He added: ‘At the beginning of last week people said I was going backwards. We put on votes in the course of the week – I’m well-placed now.’
An analysis by The Daily Telegraph found that Dominic Rabb had the least time allotted to him during tonight’s debate.
Dominic Rabb spent ten minutes and two seconds answering the questions put to him while Sajid Javid had 11 minutes 23 seconds, Rory Stewart had 12 minutes 9 seconds shortly followed by Jeremy Hunt who spoke for 12 minutes 13 seconds.
Michael Gove topped the charts speaking for 14 minutes and 30 seconds during the programme.
A spokesman for Channel denied that the debate audience had been biased to any one candidate after it was claimed the 120 studio viewers were not split 47 per cent pro-Brexit and anti-brexit, with 6 per cent undecided, as had been proposed.
Channel 4 told The Telegraph:’Survation recruited an audience of floating voters who were open to voting conservative and who fairly rejected the Brexit issue.
‘This was a live debate and each candidate participated fully.
‘Fairness and due impartiality in political debates are not dictated by an arithmetic calculation of airtime. Each candidate had a fair opportunity to participate.’
May accused of boxing in Boris with £27bn plan to boost schools
Theresa May has been accused of trying to tie Boris Johnson’s hands as she seeks to push through a £27billion funding pledge for education.
She is understood to be planning to present her three-year plan to Cabinet as soon as tomorrow as part of a bid to shore up her legacy.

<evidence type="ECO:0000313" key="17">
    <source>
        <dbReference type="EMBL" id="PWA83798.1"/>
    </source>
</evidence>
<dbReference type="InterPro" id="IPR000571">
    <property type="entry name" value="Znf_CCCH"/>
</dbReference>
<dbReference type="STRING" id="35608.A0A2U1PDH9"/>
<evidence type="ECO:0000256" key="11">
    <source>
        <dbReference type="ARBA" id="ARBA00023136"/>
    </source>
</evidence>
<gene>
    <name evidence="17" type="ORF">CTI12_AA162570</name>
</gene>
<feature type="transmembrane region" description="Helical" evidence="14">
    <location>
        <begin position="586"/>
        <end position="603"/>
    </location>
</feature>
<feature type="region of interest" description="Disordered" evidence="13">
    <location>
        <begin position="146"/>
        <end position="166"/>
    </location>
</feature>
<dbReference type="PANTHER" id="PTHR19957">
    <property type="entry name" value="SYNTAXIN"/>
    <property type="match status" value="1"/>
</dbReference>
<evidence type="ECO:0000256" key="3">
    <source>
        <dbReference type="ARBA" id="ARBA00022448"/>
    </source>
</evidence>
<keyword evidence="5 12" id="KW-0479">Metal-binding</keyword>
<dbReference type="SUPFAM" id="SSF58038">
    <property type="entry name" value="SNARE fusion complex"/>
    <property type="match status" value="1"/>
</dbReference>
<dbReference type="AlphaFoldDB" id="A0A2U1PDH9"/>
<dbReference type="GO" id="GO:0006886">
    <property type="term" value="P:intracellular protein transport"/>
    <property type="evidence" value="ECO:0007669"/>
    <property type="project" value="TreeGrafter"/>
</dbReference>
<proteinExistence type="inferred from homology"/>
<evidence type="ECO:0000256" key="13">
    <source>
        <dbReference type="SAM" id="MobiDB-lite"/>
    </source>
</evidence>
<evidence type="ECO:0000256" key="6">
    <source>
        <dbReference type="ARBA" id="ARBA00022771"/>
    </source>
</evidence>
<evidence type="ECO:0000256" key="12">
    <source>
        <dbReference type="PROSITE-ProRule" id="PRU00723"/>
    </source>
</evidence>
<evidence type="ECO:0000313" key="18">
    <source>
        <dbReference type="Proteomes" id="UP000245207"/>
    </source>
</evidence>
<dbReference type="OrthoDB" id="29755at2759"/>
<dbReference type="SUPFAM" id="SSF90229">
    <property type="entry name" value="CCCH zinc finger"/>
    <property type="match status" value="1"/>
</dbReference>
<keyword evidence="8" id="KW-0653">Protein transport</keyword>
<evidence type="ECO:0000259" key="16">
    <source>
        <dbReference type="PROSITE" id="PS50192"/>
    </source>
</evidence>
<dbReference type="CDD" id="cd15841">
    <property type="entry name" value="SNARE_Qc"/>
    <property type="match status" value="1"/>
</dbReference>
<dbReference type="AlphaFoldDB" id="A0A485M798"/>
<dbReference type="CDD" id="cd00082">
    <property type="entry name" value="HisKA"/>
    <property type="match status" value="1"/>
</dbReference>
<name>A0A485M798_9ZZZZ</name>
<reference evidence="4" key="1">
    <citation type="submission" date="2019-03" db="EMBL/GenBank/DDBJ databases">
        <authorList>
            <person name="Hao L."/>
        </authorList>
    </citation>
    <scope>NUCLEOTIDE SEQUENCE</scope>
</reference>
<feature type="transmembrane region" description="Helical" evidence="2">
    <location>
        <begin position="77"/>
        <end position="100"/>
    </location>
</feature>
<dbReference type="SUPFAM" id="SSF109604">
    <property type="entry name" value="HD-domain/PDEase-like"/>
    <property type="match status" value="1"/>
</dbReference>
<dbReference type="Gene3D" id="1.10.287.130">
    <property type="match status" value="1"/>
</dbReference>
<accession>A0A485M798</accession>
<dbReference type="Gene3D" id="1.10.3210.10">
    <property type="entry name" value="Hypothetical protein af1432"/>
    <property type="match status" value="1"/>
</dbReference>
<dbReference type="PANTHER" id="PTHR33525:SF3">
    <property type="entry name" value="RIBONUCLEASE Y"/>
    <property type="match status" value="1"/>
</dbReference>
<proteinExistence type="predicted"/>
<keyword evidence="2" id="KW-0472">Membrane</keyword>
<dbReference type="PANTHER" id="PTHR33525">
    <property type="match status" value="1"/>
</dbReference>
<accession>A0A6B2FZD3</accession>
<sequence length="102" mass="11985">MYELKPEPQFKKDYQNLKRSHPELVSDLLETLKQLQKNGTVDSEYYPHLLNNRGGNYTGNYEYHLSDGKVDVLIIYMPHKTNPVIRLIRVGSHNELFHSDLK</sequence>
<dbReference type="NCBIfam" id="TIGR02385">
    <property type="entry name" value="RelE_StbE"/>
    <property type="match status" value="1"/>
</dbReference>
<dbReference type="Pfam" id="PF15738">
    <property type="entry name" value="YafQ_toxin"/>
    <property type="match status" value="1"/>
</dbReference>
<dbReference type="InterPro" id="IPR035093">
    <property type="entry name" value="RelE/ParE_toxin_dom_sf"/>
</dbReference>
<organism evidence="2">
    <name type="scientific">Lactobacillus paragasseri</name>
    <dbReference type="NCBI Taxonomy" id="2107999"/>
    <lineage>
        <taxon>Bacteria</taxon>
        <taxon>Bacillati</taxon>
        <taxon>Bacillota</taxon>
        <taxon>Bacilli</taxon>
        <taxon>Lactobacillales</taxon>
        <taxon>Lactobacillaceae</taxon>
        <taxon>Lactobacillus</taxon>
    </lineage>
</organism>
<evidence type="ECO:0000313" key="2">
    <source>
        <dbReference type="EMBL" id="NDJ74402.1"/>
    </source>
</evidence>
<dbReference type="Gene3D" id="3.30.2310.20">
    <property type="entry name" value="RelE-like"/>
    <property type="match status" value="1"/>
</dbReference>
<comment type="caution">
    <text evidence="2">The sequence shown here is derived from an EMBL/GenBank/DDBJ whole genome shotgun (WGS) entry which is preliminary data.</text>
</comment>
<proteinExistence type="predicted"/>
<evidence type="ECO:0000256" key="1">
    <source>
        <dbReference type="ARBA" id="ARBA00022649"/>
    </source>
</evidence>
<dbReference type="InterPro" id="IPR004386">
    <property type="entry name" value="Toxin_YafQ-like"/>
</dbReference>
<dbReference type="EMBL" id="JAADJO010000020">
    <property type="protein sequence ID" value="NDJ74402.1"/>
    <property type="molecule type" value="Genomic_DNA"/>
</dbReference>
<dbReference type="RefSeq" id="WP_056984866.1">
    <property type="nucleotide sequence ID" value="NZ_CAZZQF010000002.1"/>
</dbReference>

Government sources said she ‘is still Prime Minister’ and ‘education is very high on her list of priorities’. However, the move is being resisted by the Treasury amid claims it would be ‘immoral’ to limit the ability of Mrs May’s successor to deliver on their own pledges.
One Cabinet minister said the Prime Minister was attempting to ‘stitch up’ a deal with the Treasury and then ‘bounce’ ministers into signing it off ahead of a public announcement.
Theresa May is understood to be planning to present her three-year plan to Cabinet as soon as tomorrow as part of a bid to shore up her legacy
‘It really has to be a decision for the next person,’ said a Whitehall figure. ‘It is just not moral for the PM to make this commitment.’ Mrs May’s proposed boost for education amounts to about £7billion a year on resources, including staff, and £2billion per year on capital expenditure, such as books and building repairs.
It would not require legislation and is the biggest of the ‘legacy projects’ she is trying to secure before leaving No10.
It follows a separate funding increase for the NHS last year.